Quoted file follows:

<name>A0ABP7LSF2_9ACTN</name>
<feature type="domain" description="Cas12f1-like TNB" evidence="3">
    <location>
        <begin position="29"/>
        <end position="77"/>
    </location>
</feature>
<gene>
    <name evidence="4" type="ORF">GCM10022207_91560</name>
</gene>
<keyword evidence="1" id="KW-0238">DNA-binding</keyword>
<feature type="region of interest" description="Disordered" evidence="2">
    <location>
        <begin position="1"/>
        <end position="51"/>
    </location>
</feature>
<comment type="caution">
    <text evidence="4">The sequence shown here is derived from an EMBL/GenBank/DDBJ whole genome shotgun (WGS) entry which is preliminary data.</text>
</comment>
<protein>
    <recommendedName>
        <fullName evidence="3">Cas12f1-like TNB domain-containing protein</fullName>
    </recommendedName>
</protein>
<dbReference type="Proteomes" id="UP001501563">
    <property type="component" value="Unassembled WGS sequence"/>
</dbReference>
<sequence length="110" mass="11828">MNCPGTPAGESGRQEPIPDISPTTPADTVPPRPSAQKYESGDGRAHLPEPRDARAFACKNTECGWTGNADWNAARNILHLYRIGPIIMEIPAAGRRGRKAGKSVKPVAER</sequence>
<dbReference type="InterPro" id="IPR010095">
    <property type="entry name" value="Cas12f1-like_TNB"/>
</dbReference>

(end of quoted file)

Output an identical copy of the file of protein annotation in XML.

<name>A0ABP7LSF2_9ACTN</name>
<feature type="domain" description="Cas12f1-like TNB" evidence="3">
    <location>
        <begin position="29"/>
        <end position="77"/>
    </location>
</feature>
<gene>
    <name evidence="4" type="ORF">GCM10022207_91560</name>
</gene>
<keyword evidence="1" id="KW-0238">DNA-binding</keyword>
<feature type="region of interest" description="Disordered" evidence="2">
    <location>
        <begin position="1"/>
        <end position="51"/>
    </location>
</feature>
<comment type="caution">
    <text evidence="4">The sequence shown here is derived from an EMBL/GenBank/DDBJ whole genome shotgun (WGS) entry which is preliminary data.</text>
</comment>
<protein>
    <recommendedName>
        <fullName evidence="3">Cas12f1-like TNB domain-containing protein</fullName>
    </recommendedName>
</protein>
<dbReference type="Proteomes" id="UP001501563">
    <property type="component" value="Unassembled WGS sequence"/>
</dbReference>
<sequence length="110" mass="11828">MNCPGTPAGESGRQEPIPDISPTTPADTVPPRPSAQKYESGDGRAHLPEPRDARAFACKNTECGWTGNADWNAARNILHLYRIGPIIMEIPAAGRRGRKAGKSVKPVAER</sequence>
<dbReference type="InterPro" id="IPR010095">
    <property type="entry name" value="Cas12f1-like_TNB"/>
</dbReference>